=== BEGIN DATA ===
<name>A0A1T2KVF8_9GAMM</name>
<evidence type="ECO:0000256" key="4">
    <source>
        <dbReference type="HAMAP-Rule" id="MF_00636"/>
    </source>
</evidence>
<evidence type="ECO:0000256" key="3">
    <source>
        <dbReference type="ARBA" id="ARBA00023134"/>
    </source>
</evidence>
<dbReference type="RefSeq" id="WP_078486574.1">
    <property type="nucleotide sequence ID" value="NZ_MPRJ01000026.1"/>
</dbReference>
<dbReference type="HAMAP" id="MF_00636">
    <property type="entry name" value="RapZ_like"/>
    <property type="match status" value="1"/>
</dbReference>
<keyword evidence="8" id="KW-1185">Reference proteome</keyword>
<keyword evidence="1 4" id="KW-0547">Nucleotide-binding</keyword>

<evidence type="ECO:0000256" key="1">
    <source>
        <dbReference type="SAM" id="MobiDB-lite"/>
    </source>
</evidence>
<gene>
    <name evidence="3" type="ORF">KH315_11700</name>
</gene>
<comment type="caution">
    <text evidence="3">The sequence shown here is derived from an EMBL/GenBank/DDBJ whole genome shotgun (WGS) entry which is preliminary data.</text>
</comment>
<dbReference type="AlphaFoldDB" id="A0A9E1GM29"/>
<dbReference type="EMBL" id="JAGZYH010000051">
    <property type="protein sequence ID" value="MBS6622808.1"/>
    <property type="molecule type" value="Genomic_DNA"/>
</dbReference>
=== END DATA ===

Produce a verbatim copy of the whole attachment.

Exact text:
<name>A0A1T2KVF8_9GAMM</name>
<evidence type="ECO:0000256" key="4">
    <source>
        <dbReference type="HAMAP-Rule" id="MF_00636"/>
    </source>
</evidence>
<evidence type="ECO:0000256" key="3">
    <source>
        <dbReference type="ARBA" id="ARBA00023134"/>
    </source>
</evidence>
<dbReference type="RefSeq" id="WP_078486574.1">
    <property type="nucleotide sequence ID" value="NZ_MPRJ01000026.1"/>
</dbReference>
<dbReference type="HAMAP" id="MF_00636">
    <property type="entry name" value="RapZ_like"/>
    <property type="match status" value="1"/>
</dbReference>
<keyword evidence="8" id="KW-1185">Reference proteome</keyword>
<keyword evidence="1 4" id="KW-0547">Nucleotide-binding</keyword>

<evidence type="ECO:0000256" key="1">
    <source>
        <dbReference type="SAM" id="MobiDB-lite"/>
    </source>
</evidence>
<gene>
    <name evidence="3" type="ORF">KH315_11700</name>
</gene>
<comment type="caution">
    <text evidence="3">The sequence shown here is derived from an EMBL/GenBank/DDBJ whole genome shotgun (WGS) entry which is preliminary data.</text>
</comment>
<dbReference type="AlphaFoldDB" id="A0A9E1GM29"/>
<dbReference type="EMBL" id="JAGZYH010000051">
    <property type="protein sequence ID" value="MBS6622808.1"/>
    <property type="molecule type" value="Genomic_DNA"/>
</dbReference>